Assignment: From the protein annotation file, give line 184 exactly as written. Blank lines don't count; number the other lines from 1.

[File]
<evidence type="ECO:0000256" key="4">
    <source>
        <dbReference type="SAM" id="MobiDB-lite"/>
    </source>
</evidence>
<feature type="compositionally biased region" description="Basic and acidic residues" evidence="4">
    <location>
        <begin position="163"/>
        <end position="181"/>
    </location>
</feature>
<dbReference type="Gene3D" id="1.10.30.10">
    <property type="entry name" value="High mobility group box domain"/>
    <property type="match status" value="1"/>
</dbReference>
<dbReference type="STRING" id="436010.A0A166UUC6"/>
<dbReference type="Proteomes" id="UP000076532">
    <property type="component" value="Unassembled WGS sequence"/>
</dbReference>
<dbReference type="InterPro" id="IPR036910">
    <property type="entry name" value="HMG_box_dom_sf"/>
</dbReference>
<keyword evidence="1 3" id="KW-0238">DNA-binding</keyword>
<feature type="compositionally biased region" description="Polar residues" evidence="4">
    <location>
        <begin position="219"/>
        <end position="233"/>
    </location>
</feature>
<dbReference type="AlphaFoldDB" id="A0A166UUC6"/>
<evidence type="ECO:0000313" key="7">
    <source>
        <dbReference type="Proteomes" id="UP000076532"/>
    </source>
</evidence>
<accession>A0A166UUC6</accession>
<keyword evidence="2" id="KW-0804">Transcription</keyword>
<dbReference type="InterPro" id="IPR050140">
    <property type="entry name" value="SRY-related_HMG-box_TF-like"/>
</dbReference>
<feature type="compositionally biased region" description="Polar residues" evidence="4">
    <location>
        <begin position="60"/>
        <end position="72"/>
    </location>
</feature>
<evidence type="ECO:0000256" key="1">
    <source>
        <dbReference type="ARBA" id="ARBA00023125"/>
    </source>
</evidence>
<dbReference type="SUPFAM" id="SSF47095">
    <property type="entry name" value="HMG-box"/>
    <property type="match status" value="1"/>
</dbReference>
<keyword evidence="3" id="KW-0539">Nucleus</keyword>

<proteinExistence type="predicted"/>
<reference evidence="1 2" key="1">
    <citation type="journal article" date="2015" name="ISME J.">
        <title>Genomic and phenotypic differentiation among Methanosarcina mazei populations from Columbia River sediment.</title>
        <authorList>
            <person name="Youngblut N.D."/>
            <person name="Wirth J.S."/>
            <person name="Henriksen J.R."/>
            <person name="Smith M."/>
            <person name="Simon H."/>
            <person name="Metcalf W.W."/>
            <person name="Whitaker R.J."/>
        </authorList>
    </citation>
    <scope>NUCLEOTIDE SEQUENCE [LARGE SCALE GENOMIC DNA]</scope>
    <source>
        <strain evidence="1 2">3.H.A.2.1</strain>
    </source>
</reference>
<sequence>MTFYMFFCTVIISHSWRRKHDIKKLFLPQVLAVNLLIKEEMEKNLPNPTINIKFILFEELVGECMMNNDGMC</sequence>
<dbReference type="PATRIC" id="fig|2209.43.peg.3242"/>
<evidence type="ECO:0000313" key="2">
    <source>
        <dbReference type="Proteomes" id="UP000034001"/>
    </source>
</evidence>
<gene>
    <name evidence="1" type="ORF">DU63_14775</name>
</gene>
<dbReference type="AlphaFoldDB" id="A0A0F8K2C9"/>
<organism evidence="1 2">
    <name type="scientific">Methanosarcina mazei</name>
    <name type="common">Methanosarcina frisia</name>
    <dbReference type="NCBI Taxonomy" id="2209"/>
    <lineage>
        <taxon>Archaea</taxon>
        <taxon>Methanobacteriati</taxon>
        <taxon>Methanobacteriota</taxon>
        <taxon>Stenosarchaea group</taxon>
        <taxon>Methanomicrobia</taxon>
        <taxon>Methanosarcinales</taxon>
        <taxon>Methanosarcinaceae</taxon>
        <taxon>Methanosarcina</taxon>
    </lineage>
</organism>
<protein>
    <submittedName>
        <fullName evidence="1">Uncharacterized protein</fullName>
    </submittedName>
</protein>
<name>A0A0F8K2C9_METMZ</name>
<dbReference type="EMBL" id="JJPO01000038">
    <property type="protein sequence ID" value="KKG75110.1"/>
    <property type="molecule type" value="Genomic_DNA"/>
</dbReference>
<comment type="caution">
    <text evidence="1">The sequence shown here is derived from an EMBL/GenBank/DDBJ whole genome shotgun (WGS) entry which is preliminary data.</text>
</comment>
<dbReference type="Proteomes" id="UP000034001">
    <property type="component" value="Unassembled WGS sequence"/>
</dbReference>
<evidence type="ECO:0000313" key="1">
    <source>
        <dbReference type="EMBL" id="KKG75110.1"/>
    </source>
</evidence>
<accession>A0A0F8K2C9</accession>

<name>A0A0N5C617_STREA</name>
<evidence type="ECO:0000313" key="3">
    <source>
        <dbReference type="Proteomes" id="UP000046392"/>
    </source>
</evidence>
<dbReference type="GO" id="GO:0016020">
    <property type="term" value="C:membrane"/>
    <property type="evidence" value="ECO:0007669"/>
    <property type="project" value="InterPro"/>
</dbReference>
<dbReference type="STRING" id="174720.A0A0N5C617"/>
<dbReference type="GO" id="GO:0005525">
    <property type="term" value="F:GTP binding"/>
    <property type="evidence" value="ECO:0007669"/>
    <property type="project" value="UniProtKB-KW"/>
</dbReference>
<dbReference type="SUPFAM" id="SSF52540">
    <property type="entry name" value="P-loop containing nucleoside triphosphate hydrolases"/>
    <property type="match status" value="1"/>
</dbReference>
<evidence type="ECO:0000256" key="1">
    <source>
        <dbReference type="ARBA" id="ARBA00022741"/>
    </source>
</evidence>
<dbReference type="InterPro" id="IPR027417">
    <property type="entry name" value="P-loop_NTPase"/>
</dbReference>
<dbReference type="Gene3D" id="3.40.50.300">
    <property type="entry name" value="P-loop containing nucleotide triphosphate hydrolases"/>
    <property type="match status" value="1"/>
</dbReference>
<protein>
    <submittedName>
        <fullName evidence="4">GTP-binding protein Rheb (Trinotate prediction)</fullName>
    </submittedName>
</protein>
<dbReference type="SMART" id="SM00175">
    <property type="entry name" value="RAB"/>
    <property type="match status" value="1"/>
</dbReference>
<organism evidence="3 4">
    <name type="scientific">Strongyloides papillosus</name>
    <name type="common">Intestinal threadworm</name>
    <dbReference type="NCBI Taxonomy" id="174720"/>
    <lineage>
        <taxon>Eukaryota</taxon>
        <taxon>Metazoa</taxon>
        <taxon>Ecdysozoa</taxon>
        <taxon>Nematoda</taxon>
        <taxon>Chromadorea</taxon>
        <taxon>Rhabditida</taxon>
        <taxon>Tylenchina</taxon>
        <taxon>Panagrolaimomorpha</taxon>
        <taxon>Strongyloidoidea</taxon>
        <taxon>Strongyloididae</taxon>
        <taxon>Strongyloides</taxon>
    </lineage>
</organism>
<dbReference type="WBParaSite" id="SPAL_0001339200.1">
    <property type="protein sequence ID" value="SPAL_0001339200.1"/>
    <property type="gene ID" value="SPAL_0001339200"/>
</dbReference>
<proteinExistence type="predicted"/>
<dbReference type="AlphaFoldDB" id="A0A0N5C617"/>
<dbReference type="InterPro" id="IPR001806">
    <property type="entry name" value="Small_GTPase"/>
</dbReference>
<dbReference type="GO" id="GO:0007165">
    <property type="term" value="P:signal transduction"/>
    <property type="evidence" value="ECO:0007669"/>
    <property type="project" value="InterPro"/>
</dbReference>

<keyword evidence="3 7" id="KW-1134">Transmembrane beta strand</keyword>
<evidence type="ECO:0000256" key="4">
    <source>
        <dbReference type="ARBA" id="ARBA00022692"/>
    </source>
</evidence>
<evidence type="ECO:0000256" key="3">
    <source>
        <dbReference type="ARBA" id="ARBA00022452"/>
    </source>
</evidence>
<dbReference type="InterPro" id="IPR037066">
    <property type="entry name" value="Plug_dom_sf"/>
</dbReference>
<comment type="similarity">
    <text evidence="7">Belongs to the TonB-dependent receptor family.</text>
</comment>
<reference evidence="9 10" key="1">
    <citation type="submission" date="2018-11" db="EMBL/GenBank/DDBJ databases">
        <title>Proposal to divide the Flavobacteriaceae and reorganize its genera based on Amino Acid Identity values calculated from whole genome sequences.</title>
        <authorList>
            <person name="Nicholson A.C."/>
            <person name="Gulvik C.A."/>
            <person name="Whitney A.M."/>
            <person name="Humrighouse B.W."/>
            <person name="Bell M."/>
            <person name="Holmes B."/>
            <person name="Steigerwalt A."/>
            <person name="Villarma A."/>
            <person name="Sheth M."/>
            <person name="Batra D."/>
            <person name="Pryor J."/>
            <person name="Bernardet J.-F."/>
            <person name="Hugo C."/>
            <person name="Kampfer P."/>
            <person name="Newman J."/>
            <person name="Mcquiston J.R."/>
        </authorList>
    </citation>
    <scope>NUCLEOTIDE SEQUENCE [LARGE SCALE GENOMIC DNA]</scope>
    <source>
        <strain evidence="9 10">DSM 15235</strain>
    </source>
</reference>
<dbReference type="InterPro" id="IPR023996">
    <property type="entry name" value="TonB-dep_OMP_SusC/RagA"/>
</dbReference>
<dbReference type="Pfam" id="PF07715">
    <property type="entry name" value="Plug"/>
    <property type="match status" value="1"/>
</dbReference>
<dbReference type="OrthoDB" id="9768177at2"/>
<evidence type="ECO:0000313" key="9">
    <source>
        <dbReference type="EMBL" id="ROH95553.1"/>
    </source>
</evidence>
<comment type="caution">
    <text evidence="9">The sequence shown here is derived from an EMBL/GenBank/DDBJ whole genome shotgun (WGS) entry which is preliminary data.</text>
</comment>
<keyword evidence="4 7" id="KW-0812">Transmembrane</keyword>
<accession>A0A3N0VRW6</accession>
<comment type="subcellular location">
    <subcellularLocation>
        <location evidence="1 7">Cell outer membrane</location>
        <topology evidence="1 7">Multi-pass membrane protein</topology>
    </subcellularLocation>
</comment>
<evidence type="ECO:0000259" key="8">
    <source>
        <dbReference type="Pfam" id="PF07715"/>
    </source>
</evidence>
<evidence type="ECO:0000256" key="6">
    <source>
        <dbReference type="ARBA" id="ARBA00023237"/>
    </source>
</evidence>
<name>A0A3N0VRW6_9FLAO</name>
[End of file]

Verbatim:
<dbReference type="WBParaSite" id="SPAL_0001339200.1">